But, when you guys do a performance of the original Shakespeare, you can count on me being there to experience it.
The link to this post on Facebook generated some heated commentary. Some were denials of ideological intentions on behalf of those putting on the event. Some were mischaracterizations based on presumed “traditionalist” associations with my position. Some made the point that Shakespeare himself played around with gender, so it should be okay for others to do the same with his work. In the end, I did feel compelled to attend the event because I had taken such a strong position. Having flipflopped and attended the event, I have to admit I enjoyed it. All the people involved were witty, charming, intellectually stimulating, and pretty much all-around delightful.
But, as was my original complaint, it was quite clear—and at two points explicitly stated—that the "experiment" entailed using the play as a springboard for a discussion of current issues like marriage rights. Everyone, from the cast to audience members, was quick to insist after the play that they felt it was completely natural and convincing. But gradually more examples of "awkward," "uncomfortable," or "weird" lines or scenes came up. Shannon Bischoff, a linguist one commenter characterized as the least politically correct guy I’d ever meet, did in fact bring up a couple aspects of the adaptation that he found troubling. But even he paused after saying something felt weird, as if to say, "Is that alright?" (Being weirded out about a 15 year old Romeo being pursued by a Juliet in her late teens was okay because it was about age not gender.)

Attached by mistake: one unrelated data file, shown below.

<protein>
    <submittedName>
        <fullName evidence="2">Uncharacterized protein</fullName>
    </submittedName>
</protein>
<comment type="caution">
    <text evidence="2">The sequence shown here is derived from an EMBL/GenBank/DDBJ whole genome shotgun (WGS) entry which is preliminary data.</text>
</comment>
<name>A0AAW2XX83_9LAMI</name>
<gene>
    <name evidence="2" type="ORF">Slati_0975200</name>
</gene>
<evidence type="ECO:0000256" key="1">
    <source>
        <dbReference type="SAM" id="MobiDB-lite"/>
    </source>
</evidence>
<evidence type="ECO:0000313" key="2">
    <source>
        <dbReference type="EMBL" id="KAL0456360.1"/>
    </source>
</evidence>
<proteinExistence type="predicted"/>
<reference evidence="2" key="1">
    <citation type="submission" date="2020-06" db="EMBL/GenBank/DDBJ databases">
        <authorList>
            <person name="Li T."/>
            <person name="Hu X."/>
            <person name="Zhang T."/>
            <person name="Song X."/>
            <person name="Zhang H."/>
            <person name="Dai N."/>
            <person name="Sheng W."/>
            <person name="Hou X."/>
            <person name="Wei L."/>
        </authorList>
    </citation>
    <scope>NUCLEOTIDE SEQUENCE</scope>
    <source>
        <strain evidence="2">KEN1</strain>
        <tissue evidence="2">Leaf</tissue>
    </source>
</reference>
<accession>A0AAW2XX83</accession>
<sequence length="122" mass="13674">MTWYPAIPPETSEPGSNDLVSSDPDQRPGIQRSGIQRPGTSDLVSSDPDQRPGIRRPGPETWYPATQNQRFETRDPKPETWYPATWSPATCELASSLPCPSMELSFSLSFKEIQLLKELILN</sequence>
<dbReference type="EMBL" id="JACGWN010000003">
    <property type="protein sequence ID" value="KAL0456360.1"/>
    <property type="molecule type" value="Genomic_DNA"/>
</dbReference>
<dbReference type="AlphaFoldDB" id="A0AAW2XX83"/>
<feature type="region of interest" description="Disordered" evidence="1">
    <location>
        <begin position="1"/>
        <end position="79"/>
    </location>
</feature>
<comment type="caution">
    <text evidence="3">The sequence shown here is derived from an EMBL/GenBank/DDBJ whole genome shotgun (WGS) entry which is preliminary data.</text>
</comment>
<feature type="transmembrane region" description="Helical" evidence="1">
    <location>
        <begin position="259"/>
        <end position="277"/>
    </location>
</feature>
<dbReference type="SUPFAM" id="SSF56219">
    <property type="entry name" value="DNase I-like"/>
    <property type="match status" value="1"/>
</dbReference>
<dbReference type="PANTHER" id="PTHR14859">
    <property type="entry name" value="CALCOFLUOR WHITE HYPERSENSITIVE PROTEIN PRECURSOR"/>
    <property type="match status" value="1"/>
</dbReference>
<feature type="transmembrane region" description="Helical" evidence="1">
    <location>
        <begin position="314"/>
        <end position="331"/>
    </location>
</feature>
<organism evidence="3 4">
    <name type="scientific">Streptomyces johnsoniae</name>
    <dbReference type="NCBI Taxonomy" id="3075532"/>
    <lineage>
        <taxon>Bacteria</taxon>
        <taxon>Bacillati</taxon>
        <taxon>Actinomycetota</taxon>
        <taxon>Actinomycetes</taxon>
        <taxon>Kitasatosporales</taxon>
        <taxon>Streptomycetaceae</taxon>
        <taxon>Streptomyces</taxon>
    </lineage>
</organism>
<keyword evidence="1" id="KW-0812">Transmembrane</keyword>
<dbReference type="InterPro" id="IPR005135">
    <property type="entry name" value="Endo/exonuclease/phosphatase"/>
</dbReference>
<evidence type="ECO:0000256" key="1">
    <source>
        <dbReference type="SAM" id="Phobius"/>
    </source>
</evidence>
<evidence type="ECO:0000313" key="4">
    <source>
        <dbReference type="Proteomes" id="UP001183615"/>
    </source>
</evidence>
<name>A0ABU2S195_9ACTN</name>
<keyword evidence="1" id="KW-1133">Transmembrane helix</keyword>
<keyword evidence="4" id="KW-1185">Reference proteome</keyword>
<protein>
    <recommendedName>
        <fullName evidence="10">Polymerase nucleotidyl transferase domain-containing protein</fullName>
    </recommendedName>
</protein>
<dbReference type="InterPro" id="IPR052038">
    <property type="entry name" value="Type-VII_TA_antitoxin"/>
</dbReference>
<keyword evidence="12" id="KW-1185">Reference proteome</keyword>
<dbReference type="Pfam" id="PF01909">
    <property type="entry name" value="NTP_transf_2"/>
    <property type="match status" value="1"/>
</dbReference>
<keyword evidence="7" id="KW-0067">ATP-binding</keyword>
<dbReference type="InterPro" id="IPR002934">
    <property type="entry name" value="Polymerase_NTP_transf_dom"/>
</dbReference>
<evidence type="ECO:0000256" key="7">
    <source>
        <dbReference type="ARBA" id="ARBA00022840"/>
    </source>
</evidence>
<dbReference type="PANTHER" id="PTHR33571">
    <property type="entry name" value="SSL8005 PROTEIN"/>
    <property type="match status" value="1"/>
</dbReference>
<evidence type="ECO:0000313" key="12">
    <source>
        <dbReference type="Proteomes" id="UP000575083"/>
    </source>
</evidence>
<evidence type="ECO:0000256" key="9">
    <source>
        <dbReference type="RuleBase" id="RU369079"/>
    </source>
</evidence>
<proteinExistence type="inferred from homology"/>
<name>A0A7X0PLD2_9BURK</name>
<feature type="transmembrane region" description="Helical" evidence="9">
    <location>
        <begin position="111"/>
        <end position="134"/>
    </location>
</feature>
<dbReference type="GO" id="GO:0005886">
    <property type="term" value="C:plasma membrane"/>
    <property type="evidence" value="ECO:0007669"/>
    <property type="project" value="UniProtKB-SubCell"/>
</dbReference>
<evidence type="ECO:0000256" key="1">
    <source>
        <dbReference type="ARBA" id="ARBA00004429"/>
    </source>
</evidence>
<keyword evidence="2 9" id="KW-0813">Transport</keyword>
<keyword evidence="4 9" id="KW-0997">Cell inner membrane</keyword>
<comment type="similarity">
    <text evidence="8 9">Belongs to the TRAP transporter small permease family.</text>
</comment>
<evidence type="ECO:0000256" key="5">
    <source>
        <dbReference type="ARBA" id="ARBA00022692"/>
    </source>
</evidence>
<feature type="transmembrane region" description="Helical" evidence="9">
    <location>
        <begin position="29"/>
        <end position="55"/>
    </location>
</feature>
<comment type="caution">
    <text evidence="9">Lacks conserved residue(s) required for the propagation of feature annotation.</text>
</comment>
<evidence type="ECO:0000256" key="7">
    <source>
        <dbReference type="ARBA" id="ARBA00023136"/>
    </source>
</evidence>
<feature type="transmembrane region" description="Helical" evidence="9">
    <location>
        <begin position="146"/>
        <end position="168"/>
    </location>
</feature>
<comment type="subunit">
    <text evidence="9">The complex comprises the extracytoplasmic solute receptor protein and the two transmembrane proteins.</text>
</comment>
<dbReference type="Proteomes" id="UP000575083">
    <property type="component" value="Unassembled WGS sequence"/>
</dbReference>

The adapter himself, Jack Cant, said at one point that though he was tempted to rewrite some of the parts that seemed really strange he decided to leave them in because he wanted to let people be uncomfortable. The underlying assumption of the entire discussion was that gender is a "social construct" and that our expectations are owing solely to "stereotypes." And the purpose of the exercise was for everyone to be brought face-to-face with their assumptions about gender so that they could expiate them. I don't think any fair-minded attendee could deny the agreed-upon message was that this is a way to help us do away with gender roles—and that doing so would be a good thing. (If there was any doubt, Jack’s wife eliminated it when she stood up from her seat in the audience to say she wondered if Jack had learned enough from the exercise to avoid applying gender stereotypes to his nieces.) And this is exactly what I mean by ideology. Sure, Shakespeare played around with gender in As You Like It and Twelfth Night. But he did it for dramatic or comedic effect primarily, and to send a message secondarily—or more likely not at all.